In the late 1960’s the Philharmonic discontinued its annual productions. In response, Mrs. Hazel Weston and a large group of local opera enthusiasts formed the Boise Opera Workshop. The workshop’s initial goal is described in a contemporary story from the Idaho Statesman as being to “acquaint both musicians and audience with a great many operas, without the expense involved in staging a grand opera.” Early activities of the organization included workshop productions, monthly public lecture programs and group study of selected operatic works.
In 1973, reflecting the success of its initial efforts and the increasing emphasis on producing grand opera, the Boise Opera Workshop changed its name to Boise Civic Opera. By-laws were written and the organization was formally incorporated. By the 1977-78 season, Boise Civic Opera had begun to import professional singers to perform the principal roles in some of its productions. In 1983, the name was changed again, this time to Boise Opera, in order to recognize the increasing professionalism of the company’s productions. In the mid 1980’s Boise Opera added to its classic opera performances by presenting international opera stars in concert. Marilyn Horne and Sherill Milnes were among those artists. Presented by Boise Opera, Ms. Horne gave the concert that opened the Morrison Center for the Performing Arts. With the 1984-85 season, Boise Opera moved its main stage productions into the Morrison Center.
Boise Opera continued to produce classic grand opera at the Morrison Center and also added the occasional musical comedy. During the 1993-94 season, Boise Opera added operettas to it repertoire. Also during this decade, the company began to build educational and outreach programs, which, by 2000, would offer experience of and training in lyric theater to children and adults. This included the Opera Idaho Children’s Chorus, which was formally founded in 1993 and is now in its 20th season.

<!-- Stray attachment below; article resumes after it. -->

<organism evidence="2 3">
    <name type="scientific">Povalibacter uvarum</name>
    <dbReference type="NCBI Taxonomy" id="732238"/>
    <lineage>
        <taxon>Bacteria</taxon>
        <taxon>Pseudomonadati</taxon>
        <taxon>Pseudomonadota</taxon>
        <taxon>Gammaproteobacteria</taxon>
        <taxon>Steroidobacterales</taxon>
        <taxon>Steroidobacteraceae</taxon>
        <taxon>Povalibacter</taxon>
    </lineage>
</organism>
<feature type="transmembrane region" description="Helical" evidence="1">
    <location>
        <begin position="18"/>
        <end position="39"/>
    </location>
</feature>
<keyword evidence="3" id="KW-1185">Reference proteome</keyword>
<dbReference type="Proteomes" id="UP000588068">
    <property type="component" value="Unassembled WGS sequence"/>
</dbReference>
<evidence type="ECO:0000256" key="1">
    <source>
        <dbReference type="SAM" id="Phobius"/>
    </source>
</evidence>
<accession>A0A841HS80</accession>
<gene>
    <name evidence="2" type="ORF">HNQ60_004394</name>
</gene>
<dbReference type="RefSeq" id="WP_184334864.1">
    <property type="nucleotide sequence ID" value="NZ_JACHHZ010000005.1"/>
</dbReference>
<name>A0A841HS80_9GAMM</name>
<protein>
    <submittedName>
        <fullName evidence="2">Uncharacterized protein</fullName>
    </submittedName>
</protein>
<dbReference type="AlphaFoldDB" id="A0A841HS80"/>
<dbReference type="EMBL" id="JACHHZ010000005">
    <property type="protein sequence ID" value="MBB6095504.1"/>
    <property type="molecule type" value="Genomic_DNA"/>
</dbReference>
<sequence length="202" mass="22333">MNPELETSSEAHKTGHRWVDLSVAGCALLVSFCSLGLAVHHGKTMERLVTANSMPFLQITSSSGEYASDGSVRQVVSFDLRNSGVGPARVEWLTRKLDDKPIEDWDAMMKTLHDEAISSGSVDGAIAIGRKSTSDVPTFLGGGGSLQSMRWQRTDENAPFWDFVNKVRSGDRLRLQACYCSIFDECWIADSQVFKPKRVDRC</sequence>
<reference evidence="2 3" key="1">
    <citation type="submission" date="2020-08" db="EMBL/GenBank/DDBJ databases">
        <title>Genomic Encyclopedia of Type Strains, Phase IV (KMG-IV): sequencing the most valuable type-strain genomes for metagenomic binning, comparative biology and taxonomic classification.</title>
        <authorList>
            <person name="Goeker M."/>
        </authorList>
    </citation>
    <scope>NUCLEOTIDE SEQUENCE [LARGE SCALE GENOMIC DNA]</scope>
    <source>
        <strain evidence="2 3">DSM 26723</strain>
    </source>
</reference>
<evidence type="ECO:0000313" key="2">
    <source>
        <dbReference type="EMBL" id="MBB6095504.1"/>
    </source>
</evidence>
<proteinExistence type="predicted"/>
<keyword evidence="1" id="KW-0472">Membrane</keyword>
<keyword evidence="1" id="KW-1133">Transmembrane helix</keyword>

In 1997 the company changed its name again to Opera Idaho. The reasons for the change were two-fold: first, to recognize the company as the only professional company of its kind in the state; and second, to recognize the ambition to reach out to other areas of Idaho, beyond the Treasure Valley.
In the 2004-05 season, Opera Idaho showed its success and growth with the world premiere of Nosferatu. In recent years, Opera Idaho has moved to its new home at the historic Egyptian Theatre in downtown Boise, a move which not only brought the opportunity for more intimate opera experiences for the audience but financially also for more performances of more productions. The 2010-11 season saw the beginning of the Made in the USA series, five American operas performed in five consecutive seasons. In 2016 Critical Mass Vocal Artists became part of Opera Idaho. In 2017 Opera Idaho established its first Young Artists program.
The 2018-2019 season marks the beginning Opera Idaho’s Rising Stars: an opera training and college preparatory program for young singers in high school who will be pursuing a career in vocal performance. This season also marks the expansion of the Children’s Choruses to include a West Valley program in addition to the Boise program.